On November 10, more than five years after the launch of StarCraft II: Wings of Liberty, the second and final standalone expansion StarCraft II: Legacy of the Void was finally launched. Blizzard was kind enough to give us a copy of the Collector’s Edition for our review. Keep reading to find out if Blizzard’s latest title is worth buying, particularly in this special edition.
What’s in the Collector's Edition? Well, let’s check under the hood, shall we? For about 40 extra bucks, the Collector’s Edition includes quite a bit of stuff: the game itself, the soundtrack a behind-the-scenes DVD & Blu-ray, and a “field manual” with additional information and images of the individual units. I think more than anything else, the field manual is the real icing on the cake.
The Creeping Darkness The campaign in Legacy of the Void is broken into three parts: a prologue, the main campaign, and the epilogue. In the prologue (“Whispers of Oblivion”) you join the Dark Templar Zeratul as he attempts to unravel the final piece of the Xel’Naga prophecy, and thus halt the advance of the forces of darkness in the galaxy. To do this, he will have to find the place where the dark god Amon was resurrected. In the course of three missions, you will travel from a Terran installation to the planet Atrias, the site of a Xel’Naga temple. In the course of this journey you will meet one of the commanders of Artanis, Praetor Talis. Some of her troops have been taken captive, and one of your first tasks will be to help her rescue them. They’re apparently being held within the Xel’Naga temple on Atrias.
In the main campaign (“Legacy of the Void”), Zeratul attempts to convince the Artanis, leader of the Protoss Golden Armada, that Amon is alive again, which would mean halting his invasion of the Zerg-infested homeworld of Aiur. This turns out to be a lot more difficult than he expected it to be – Artanis doesn’t believe Zeratul, and begins the invasion in earnest. During the ensuing battle, Amon steps into the fray, unleashing destruction and chaos across the planet.
This final chapter in the story of StarCraft II raises the bar once again, with a plot that’s capable of capturing players’ imaginations and making those new to the series eager to learn more.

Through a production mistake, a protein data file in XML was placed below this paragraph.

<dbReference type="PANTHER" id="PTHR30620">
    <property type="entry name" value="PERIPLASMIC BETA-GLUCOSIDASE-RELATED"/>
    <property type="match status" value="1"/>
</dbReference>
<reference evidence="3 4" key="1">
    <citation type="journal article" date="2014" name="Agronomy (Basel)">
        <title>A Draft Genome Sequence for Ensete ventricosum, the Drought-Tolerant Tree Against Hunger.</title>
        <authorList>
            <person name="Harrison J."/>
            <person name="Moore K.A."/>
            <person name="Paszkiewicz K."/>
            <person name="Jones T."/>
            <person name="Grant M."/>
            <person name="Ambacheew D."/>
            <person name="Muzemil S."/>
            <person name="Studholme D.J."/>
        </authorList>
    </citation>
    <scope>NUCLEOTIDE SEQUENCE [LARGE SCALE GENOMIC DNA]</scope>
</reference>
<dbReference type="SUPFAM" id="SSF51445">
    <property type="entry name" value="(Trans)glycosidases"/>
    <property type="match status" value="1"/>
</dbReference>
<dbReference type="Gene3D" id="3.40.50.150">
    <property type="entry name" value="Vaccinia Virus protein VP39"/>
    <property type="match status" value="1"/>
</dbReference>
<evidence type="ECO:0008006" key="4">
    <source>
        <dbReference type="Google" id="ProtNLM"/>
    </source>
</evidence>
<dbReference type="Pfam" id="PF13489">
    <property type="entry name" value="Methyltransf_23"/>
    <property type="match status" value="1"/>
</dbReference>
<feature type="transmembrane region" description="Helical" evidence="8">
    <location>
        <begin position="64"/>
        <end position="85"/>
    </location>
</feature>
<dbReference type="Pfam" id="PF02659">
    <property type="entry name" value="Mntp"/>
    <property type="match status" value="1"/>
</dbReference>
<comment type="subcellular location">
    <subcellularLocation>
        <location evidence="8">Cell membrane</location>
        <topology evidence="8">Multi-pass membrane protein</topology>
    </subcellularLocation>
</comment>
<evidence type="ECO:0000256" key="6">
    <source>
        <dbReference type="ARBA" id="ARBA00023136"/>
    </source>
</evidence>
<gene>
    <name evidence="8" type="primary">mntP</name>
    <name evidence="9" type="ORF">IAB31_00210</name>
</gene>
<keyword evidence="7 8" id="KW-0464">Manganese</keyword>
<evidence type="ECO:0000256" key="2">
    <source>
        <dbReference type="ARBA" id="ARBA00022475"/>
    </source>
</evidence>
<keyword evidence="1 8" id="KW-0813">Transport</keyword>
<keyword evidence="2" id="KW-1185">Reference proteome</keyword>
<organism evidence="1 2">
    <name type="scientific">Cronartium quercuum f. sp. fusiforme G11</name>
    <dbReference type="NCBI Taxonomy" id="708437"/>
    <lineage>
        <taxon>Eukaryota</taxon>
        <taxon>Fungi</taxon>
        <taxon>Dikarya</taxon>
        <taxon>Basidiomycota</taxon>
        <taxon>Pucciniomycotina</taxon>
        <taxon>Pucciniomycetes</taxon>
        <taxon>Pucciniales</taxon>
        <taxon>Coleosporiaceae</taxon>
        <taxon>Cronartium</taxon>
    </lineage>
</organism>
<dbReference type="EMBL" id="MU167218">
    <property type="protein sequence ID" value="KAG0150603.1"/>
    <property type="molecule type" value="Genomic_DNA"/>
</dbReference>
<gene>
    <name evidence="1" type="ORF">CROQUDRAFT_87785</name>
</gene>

25 Missions for a Whole Lot of Fun If you’ve never played StarCraft II, I recommend you start with the original game, StarCraft II: Wings of Liberty, if only to make sure you understand how the gameplay mechanics and the controls work. In the Legacy of the Void prologue, the developers seem to be assuming that players know what they’re doing. Like I mentioned above, it’s called “Whispers of Oblivion”, and you’ll see that the name really fits.
The main campaign does provide a few tips here and there, but if you’re new to the game and don’t know what you’re supposed to building in the first place, it’s still not enough. Since Legacy of the Void is a standalone game and you don’t need to have any of the previous installments to play it, Blizzard really should have included some kind of tutorial for new players. Overall, the main campaign consists of 25 missions, each of which should take you about 15-60 minutes to finish, though of course this depends on how familiar you are with the game mechanics, whether you want to complete all the bonus missions or not, and last but not least, what difficulty you’re playing on.
Speaking of difficulty – there are four different levels in all, “Casual” (for total noobs), “Normal” (for players with a bit of experience), “Hard” (for players who want a bit of a challenge), and “Brutal”, which truly lives up to its name. Compared to Heart of the Swarm, everything’s a bit harder, a bit more of a challenge, and a bit more capable of sending players into a panic. Each mission has three objectives to aim for, which can be completing the mission in general, completing the mission within a certain time-frame, capturing certain objects, and much more. And then there are hidden objectives for you to find too.
Your time between missions is spent aboard the Protoss “arkship” Spear of Adun, where you can assemble your units for, engage in conversation with various other characters, select your next mission, or use solarite to upgrade its abilities. Solarite is mostly gained by completing optional objectives during individual missions. You can use solarite to decrease the warp-in times for buildings, or increase the initial supply available to you at the start of each mission, which means you won’t have to warp in as many pylons. And speaking of pylons – the pylon on the bridge wants you to examine it.
Is This a Game or a Movie? The graphics in Legacy of the Void “feel” a bit better that they did in Heart of the Swarm. When it comes to video sequences, there’s nothing to say in Blizzard’s case except that the team knows what they’re doing and it shows. The videos are beautifully designed, fun to watch, and really look like they’re part of a feature-length film. Blizzard is truly on top of things here.
And as far as sound goes, everything sounds like you’d expect it to, which is probably because they just carried over the sound effects from the previous installments, ensuring that Legacy of the Void is clearly recognizable as StarCraft II. And I’m glad they did it this way, since everything fits in perfectly. The voice acting sounds genuine, and the actors do a great job. And the soundtrack they play during the actual gameplay and the video sequences is pleasant, sophisticated, and authentic.